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Books: The Dark & Light of Dreams

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MEMORIES, DREAMS, REFLECTIONS (398 pp.)—C. G. Jung—Pantheon ($7.50).

The dreamer was three years old and he loved the gentleman Jesus. Then came his dream of the phallus-king. The dreamer wandered through a stone palace under the meadow, and there, behind a curtain heavy as earth, stood the king, his one good eye gleaming up from his faceless head. “That is the man-eater!” the dreamer’s mother cried out to him in the dream—but did she mean the king or did she mean Jesus? From that night on, the dreamer could never find comfort in Jesus’ name. The sound of it flooded him with his frightful revelation: the phallic king of underground terror and the good Lord Jesus were both, somehow, the same.

In dreams, Carl Jung found a window to his “dark side,” and, encouraged by the visionary knowledge that invaded his earliest nights, he never abandoned it in all his 85 years. Dreams became for him the stuff that life is made of, “the inner happenings that make up the singularity of my life.” In his posthumously published autobiography, Jung ignores the outer events of his life for fear of obscuring the importance of its dreams. In the telling, the dreams become fascinating insights into Jung’s thought, and the book becomes an adventurous example of the psychoanalytic monologue, in which events must be deciphered from the hieroglyphic language of the unconscious.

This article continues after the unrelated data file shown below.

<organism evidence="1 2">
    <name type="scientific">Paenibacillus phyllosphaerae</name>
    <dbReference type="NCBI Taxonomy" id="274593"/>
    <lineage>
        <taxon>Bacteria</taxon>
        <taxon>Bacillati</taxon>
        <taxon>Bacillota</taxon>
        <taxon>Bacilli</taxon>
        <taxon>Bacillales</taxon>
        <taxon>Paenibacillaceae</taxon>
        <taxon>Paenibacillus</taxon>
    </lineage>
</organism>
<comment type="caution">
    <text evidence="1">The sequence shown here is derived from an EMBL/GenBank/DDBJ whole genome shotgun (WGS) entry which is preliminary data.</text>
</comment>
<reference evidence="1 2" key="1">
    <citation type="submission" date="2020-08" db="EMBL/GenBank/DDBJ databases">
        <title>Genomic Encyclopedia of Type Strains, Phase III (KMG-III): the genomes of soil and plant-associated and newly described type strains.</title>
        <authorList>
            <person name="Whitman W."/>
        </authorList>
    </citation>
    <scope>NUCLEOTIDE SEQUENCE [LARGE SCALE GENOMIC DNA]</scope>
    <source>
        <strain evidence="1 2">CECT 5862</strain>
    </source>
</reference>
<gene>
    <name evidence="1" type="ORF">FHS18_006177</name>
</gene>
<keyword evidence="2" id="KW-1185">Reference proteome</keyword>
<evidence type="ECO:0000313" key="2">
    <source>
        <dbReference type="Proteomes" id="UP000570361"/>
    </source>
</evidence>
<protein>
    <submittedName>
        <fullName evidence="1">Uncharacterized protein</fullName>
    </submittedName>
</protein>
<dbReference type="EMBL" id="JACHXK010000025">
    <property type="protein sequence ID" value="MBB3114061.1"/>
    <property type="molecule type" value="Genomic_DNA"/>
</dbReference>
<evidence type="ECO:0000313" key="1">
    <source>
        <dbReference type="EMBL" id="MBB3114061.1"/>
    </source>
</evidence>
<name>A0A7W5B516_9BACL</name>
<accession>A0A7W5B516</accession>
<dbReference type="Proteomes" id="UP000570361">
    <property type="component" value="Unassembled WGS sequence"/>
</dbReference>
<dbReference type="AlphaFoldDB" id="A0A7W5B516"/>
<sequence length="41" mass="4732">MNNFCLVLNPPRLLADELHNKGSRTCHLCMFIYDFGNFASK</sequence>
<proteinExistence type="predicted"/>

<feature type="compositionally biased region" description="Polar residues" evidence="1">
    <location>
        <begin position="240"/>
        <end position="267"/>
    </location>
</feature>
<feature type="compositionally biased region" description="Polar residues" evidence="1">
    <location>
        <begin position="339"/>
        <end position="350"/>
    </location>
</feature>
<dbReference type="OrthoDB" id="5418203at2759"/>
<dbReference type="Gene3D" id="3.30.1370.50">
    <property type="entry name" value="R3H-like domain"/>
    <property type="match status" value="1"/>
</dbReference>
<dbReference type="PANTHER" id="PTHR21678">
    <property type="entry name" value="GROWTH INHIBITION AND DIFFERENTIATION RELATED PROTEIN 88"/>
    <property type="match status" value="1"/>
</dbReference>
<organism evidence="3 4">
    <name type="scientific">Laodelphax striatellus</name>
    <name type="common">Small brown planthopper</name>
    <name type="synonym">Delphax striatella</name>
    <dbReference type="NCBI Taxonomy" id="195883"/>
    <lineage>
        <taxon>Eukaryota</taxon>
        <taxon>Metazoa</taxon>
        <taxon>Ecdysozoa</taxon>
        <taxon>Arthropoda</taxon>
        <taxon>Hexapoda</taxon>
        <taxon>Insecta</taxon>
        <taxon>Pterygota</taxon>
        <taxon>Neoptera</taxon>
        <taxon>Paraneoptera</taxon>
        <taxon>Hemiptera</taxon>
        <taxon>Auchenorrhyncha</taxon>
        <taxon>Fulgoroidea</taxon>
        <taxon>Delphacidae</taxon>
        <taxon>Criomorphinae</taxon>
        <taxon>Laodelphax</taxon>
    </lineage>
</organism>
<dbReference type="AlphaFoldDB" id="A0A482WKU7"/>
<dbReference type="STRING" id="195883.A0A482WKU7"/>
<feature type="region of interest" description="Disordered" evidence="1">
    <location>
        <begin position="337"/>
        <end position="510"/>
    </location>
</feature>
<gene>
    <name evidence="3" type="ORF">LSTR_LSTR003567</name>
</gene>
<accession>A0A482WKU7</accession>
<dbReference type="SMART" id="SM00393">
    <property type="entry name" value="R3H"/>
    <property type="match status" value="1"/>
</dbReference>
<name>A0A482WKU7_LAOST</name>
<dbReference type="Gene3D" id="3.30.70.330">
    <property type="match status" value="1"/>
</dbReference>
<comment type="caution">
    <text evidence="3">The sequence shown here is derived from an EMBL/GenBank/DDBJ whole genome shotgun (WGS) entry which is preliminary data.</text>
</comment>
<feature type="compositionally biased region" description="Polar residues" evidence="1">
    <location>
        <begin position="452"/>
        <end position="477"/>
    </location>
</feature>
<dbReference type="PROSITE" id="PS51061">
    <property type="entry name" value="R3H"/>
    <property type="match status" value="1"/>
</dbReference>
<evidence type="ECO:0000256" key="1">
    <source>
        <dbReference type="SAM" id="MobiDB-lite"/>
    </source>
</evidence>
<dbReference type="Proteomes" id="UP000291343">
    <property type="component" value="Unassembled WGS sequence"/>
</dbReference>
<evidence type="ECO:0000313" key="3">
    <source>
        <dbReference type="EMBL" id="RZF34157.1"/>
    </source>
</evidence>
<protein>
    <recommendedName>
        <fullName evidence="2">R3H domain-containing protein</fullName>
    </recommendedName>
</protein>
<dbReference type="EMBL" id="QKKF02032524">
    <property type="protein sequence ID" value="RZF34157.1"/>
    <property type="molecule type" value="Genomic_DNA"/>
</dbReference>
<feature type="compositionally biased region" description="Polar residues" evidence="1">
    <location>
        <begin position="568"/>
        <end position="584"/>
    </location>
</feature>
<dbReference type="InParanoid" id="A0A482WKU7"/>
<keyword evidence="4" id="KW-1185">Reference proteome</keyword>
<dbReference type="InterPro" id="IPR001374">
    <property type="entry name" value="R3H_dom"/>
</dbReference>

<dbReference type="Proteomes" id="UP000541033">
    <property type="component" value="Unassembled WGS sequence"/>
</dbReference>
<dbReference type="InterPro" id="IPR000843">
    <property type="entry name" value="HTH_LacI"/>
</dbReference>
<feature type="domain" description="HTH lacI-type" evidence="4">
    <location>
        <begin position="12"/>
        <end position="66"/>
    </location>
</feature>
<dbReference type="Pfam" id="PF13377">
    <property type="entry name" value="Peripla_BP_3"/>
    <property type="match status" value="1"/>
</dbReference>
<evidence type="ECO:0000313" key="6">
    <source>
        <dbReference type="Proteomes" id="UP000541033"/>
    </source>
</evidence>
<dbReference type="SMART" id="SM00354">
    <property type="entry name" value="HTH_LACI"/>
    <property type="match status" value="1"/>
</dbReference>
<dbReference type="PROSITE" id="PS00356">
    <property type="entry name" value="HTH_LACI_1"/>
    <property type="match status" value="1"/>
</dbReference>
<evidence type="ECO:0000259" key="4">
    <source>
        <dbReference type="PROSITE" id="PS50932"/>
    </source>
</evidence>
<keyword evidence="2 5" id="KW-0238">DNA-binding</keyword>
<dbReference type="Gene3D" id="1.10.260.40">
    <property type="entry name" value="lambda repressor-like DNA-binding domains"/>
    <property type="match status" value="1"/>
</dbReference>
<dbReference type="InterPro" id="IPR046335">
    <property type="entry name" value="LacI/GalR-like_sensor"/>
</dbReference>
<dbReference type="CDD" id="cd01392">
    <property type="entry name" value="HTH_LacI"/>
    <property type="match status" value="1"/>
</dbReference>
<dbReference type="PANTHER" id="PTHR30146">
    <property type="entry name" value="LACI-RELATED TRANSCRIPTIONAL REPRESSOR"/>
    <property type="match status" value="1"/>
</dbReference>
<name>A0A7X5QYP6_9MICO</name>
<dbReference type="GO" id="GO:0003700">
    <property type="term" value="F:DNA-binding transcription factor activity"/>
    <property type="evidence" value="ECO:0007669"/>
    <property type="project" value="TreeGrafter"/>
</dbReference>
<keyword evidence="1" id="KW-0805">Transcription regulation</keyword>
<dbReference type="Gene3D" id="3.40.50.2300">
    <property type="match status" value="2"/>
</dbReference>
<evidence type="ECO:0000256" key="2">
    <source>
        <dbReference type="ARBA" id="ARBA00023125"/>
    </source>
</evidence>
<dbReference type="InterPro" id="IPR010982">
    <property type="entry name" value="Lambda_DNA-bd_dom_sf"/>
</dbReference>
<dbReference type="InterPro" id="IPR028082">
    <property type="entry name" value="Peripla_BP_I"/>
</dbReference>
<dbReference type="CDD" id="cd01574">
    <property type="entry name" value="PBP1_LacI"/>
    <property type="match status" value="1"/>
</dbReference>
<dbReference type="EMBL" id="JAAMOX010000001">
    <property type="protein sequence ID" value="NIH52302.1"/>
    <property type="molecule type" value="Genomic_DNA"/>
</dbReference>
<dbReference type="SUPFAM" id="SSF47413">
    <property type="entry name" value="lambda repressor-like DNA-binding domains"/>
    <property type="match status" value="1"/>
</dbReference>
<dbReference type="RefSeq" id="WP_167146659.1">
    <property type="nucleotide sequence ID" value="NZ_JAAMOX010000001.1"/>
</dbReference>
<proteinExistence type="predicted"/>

Jung rarely bothers to pursue an idea much past the bellwether dream that gave it birth. The fault of the introvert (a word Jung coined) is a reluctance to consider the significance of life in any terms but his own, and it is a fault that becomes the very spirit of Jung’s book. The only encounter of his life he discusses in detail is his stormy meeting with Freud, to whom Jung pays the compliment of a full chapter (Jung’s wife of 52 years is scarcely mentioned).

Blue Mountain Air. Long before his quiet death in the summer of 1961, Jung (TIME cover, Feb. 14, 1955) had quietly abandoned his century. With Freud and Adler, he had brought the Western world to the Age of Analysis. He was the last survivor of psychiatry’s presiding trinity, but he forced himself back from the darkening spirit of his science. He studied ancient cultures and tribes, myths and symbols and alchemy, and from the overpowering sense of nostalgic recognition his studies brought him, he fashioned a new psychology that served him as a shield against Freud’s disturbing ideas. To counter Freud’s concept of man as an imperiled witness to the struggle between the sexuality and aggression within him, Jung produced a theory of the unconscious that showed each man to be a cultural museum filled with ancient wisdoms, beauty and God. “He has,” says J. B. Priestley, the gentle anarchist, “cleared a way through dark jungles into blue mountain air. He has discovered at least one way out of the nightmare maze in which modern Western man was beginning to lose himself.”

For all that, few latter-day psychoanalysts take Jung seriously, save for his early studies in word association and schizophrenia. The weight of his immense influence remains outside his science: clergymen are encouraged by his recognition of God (whom Freud considered a creation of man’s imagination); esthetes and classicists are enriched by his devoted studies of art and symbol (to Freud, expressions of neurotic conflict); and spiritualists of all varieties take heart from his recognition of occult happenings (to Freud, nonsense).